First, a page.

In 2007, he appeared in the box office hits Metro, for which he received a Filmfare Best Supporting Actor Award, and The Namesake. They were closely followed by his appearance in the international films A Mighty Heart and The Darjeeling Limited.

Even after becoming a successful actor in Bollywood, he has not severed his ties with television. He anchored a show Mano Ya Na Mano (airing on Star One). He hosted another programme named Kyaa Kahein which was similar to Mano Ya Na Mano.

In 2008, he was featured as a narrator in an Arts Alliance production, id - Identity of the Soul. The performance toured worldwide, with tens of thousands turning out to see the event as it toured the West Bank. He also plays the police inspector in the 2008 film Slumdog Millionaire, for which he and the cast of the movie won a Screen Actors Guild Award for Outstanding Performance by a Cast in a Motion Picture.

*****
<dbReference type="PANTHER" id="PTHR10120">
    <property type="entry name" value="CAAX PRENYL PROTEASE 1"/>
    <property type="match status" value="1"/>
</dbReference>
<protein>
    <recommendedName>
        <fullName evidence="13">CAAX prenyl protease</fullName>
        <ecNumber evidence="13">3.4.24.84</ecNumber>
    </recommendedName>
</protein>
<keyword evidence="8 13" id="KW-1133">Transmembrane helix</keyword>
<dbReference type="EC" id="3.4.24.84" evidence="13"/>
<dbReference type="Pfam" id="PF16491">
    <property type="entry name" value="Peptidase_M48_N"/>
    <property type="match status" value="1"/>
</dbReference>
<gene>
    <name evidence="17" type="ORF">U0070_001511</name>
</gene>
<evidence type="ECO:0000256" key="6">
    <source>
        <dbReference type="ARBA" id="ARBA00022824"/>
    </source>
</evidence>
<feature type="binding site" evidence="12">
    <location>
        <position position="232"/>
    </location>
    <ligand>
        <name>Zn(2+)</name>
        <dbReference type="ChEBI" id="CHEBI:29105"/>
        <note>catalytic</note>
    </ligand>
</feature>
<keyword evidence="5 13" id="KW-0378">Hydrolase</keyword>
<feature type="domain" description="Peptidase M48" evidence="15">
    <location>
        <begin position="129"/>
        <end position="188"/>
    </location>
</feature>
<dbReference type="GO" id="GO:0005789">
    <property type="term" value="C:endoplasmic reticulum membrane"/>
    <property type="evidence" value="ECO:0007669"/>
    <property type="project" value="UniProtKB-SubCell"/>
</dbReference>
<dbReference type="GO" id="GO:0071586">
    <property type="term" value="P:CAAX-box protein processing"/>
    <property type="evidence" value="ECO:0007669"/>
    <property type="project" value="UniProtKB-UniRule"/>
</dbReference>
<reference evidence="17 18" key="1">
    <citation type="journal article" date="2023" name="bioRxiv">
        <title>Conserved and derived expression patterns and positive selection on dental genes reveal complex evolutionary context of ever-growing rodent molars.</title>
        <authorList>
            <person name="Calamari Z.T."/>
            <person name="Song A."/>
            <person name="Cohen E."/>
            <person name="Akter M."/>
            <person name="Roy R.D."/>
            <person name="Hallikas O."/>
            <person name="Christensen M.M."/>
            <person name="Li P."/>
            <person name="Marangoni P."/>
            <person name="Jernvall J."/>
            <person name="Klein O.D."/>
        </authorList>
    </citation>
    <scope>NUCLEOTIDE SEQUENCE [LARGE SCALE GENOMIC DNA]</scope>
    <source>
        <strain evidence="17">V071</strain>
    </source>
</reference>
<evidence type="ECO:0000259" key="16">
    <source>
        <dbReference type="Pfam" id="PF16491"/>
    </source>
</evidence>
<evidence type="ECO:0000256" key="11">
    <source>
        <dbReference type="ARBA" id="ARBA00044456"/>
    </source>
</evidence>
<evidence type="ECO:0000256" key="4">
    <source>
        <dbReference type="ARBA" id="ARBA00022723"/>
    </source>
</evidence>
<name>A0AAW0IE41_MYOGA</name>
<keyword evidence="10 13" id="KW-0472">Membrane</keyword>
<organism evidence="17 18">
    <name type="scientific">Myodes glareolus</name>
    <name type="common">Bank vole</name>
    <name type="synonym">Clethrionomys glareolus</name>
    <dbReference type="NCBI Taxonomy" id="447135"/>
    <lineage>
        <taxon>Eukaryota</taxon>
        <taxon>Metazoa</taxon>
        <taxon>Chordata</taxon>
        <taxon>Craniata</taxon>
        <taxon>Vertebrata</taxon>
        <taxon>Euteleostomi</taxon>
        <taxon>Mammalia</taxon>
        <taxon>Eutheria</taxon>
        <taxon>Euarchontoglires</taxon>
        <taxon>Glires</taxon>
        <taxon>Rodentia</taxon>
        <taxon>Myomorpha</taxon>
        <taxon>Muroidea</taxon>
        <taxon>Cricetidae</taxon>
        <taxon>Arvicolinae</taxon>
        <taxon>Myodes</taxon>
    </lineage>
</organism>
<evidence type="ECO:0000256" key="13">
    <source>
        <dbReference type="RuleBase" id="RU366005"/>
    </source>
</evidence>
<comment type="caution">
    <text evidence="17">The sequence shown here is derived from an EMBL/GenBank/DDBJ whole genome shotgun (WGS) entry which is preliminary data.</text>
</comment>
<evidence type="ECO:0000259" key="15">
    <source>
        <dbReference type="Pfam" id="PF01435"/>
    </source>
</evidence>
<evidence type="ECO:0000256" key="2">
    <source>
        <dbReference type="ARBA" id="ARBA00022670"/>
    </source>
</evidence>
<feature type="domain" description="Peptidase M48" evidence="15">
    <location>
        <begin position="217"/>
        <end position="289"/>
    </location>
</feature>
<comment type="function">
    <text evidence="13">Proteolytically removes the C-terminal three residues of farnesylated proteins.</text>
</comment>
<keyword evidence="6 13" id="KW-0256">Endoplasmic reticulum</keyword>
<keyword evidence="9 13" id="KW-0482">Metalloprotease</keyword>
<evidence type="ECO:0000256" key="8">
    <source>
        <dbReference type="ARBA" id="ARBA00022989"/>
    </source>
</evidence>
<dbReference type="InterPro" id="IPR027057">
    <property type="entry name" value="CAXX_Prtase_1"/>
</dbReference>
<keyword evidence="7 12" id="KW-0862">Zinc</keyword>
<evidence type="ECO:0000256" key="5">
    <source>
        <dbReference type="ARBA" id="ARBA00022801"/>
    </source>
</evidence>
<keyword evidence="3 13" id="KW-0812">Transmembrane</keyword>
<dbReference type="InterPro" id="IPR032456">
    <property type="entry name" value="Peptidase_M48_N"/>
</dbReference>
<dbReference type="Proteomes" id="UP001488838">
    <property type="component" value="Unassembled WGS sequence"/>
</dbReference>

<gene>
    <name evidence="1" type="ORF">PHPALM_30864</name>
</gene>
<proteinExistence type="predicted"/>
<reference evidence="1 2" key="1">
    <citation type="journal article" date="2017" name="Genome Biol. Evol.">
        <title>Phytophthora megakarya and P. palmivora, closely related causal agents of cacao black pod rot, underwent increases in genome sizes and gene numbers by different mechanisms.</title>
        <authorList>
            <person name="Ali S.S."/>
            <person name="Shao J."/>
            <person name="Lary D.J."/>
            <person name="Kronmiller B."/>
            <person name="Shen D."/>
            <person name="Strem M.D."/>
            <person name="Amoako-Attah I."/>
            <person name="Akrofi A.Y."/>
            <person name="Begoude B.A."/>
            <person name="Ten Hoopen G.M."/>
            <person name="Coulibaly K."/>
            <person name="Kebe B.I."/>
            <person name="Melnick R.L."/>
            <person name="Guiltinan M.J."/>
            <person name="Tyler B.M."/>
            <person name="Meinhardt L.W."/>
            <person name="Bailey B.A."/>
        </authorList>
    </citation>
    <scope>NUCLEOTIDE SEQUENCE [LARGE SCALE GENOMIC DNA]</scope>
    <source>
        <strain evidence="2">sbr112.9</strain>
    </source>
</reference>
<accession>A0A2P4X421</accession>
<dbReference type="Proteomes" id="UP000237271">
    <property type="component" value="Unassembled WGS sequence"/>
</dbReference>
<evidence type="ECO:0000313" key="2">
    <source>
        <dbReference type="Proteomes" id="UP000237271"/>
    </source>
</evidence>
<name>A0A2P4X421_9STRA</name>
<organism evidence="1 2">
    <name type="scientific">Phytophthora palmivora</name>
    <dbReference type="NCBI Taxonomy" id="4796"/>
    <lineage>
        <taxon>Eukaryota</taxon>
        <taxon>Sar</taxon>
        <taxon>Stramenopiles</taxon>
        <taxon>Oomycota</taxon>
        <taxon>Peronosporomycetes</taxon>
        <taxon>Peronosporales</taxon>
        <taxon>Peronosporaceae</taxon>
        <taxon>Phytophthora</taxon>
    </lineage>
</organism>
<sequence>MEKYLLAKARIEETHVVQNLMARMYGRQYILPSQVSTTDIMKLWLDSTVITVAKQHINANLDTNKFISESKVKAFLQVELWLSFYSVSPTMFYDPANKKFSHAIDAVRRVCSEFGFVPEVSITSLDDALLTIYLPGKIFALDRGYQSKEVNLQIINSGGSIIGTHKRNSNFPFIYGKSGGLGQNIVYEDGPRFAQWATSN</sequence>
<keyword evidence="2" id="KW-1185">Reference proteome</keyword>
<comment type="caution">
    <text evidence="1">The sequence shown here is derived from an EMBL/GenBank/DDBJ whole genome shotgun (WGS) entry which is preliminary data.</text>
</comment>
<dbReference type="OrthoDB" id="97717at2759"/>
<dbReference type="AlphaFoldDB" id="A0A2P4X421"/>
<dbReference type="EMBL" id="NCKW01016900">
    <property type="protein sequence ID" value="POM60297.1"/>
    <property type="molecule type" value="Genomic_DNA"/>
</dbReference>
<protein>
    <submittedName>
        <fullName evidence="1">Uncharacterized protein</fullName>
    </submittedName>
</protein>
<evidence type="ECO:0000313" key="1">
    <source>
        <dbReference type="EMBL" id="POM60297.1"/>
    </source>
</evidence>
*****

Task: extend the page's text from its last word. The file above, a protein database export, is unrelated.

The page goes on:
In 2009, he featured in the film Acid Factory. Khan has stated that he wants to do more and more action films in the future. He also appeared as an FBI agent in New York and as a Gujarati diamond merchant in New York, I Love You. His future films include Paan Singh Tomar in which he will essay the role of real-life Rajput runner Paan Singh Tomar.

He recently worked on the third season of the HBO series In Treatment, enacting the part of Sunil, who is finding it difficult to come to terms with his wife's death and loneliness after moving to New York, USA.

Khan said in an IGN interview that he will be playing a character named Nels Van Atter in the 2012 Spider-Man reboot, also the true identity of Proto-Goblin, an adversary of Spider-man.

Personal life

On 23 February 1995, Khan married writer Sutapa Sikdar, who is also a NSD graduate. They have two children named Babil and Ayan.

He has two brothers, Imran Khan and Salman Khan and one sister Rukhsana Begum. They still live in Jaipur and run their businesses.